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  1. What is a blow out fracture?
    Fracture of the floro of the orbit caused by an object striking the eyes striaght on. 

    Inferior rectus muscle is forced through the fracture into the maxillary sinus causing entrapment and diplopia.
  2. What is a Tripod Fracture?
    Fracture where the zygoma breaks into three places. The zygomatic process, maxilary process and the arch.
  3. What is the Lefort fracture?
    severe bilateral horizontal fracture of the maxillae.
  4. What is a contrecoup fracture?
    injury/fracture caused by an impact otthe opposite sided for example, a blow to one side of the mandible reuslts in a fracutre on the opposite side.
  5. What is foreign body of the eye?
    Refers to metal or otehr tpyes of fragmentsi nt he eye.
  6. What are neoplasms?
    Describes a new and anbormal growth that may occur in the skeletal structures of the face.
  7. What is osteomyelitis? 
    Localized infection of bone/bone marrow. The infection may be caused by bacteria from a penetrating trauma or postoperative or fracutre complications/
  8. What is Sinusitis?
    Infection of the sinus mucosa that may be acute or chronic. Patient complaisn of headache, pain, swelling over the affected sinuses, and low grade fever.
  9. What is secondary osteomyelitis?
    An infection of the bone and marrow secondary to sinusitis, reuslts in erosion fo the bony margins and marrow secondary to sinusitis, result in erosion of the bony margins of the sinus.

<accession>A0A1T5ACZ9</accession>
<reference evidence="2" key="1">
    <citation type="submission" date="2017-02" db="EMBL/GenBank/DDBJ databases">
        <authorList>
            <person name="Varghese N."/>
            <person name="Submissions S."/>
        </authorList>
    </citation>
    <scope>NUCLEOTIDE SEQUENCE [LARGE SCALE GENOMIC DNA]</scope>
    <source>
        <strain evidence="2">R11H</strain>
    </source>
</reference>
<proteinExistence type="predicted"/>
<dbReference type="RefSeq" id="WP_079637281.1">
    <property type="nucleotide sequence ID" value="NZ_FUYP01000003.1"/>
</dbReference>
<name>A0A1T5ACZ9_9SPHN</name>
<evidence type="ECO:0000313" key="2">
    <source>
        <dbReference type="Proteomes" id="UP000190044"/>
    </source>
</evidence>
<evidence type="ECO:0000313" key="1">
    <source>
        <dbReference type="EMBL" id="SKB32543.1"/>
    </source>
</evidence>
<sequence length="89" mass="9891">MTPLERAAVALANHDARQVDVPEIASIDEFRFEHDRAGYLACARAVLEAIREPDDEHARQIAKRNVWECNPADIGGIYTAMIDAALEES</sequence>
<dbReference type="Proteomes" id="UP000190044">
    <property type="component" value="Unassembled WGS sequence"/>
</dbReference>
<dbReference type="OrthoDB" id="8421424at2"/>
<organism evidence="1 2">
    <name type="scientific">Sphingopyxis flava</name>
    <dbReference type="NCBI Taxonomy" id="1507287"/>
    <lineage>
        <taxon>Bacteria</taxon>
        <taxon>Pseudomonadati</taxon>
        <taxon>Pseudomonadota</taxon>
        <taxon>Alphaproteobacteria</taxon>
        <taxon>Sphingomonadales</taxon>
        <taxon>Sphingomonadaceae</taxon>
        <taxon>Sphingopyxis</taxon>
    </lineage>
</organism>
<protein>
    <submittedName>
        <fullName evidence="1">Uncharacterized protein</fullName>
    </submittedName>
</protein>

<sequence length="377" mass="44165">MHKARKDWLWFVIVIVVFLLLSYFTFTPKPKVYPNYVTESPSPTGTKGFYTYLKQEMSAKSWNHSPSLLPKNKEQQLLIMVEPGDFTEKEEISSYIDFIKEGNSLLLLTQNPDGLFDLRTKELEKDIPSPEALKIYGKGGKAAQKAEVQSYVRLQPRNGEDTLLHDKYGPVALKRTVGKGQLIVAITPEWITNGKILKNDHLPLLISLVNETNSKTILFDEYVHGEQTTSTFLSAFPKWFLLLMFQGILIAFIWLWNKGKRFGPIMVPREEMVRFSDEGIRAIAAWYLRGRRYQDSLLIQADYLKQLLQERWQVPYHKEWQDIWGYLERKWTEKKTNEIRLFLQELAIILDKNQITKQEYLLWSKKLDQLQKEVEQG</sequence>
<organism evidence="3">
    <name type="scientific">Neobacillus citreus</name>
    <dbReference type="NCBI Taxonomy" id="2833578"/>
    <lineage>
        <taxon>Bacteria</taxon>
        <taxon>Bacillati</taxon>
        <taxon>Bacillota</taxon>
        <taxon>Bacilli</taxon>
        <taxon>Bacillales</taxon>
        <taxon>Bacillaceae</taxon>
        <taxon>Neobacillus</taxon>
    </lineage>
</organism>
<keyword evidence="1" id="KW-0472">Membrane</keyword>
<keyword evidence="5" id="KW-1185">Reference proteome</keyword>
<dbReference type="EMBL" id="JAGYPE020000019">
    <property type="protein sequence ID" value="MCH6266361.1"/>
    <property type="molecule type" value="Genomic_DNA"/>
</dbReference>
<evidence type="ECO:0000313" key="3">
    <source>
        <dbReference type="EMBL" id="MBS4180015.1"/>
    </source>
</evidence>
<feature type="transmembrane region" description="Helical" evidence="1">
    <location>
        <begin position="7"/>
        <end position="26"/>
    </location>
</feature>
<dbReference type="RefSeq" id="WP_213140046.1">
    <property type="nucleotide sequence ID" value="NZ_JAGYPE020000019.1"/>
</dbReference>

10. What is the TMJ syndrome?
    Term that is used to describe a set of symptoms whcih may include pain and clicking that indicate dysfunction of the TMJ. This condition amy be caused by maloocclusion, stress, muscle spasm, or inflammation.
  11. What shape is each orbit?
  12. What part of the orbits is the base?
    The rim of the orbit, which corresponds to the outer circular portion of the cone.
  13. What is the posterior portion of the cone called?
    Apex which corresponds to the optic foramen ( where the optic nerve passes )
  14. With the OML adjusted parallel to the floor ( frontal position ) each orbit would project at what angle?
    30 degrees superiorly towards the midsagital plane at an angle of 37 degrees.
  15. What is necessary to raidograph the optic foramen?
    Necessary to both extend the patients chin 30 degrees and rotate hte head 37 degrees.
  16. What is the bony composition of orbits?
    • Composed of SEVEN bones.
    • Circumference or circular base of each orbit is composed of THREE: Frontal bone, maxilla and zygoma.

    Posterior orbit: Sphenoid, EThmoid, palatine and lacrrimal bone where sphenoid and ehtmoid makes up most of the posterior orbit and Palatine contribtes to the most innermost posterior portion of the floor of each orbit.
  17. How many holes do each orbit contain?
    • Three holoes in the posteiror portion:
    • - Optic Foramen ( mall hole in sphenoid located at the apex of the cone for optic nerve.
    • - Superior Orbital Fissure: Clef or opening between greater and lesser wings of sphenoid ( CN III to VI ) for controlling the movement of the ye
    • - Inferior oribtal fissure: located between the maxilla, zygomatic bone and greater wing of the sphenoid for CN V which permits entry of sensory innervation for the cheek, nose, upper lip, and teeth.
  18. What sererates the super orbital fissure from the optic canal?
    Sphenoid Strut.
  19. What makes up the orbit?
    • - Frontal
    • - Sphenoid
    • - Small portion of platine bone
    • - Zygomatic Bone
    • - Maxillary
    • - Ethmoid bone
    • - Lacrimal Bone
  20. What are the openings and structures of the left orbit?
    • - Optic Foramen
    • - Sphenoid STrut
    • - SUperior ORbital FIssure
    • - Inferior ORbital Fissure
Card Set:
2012-11-26 04:59:06

Anatomy, Pathology, Positioning
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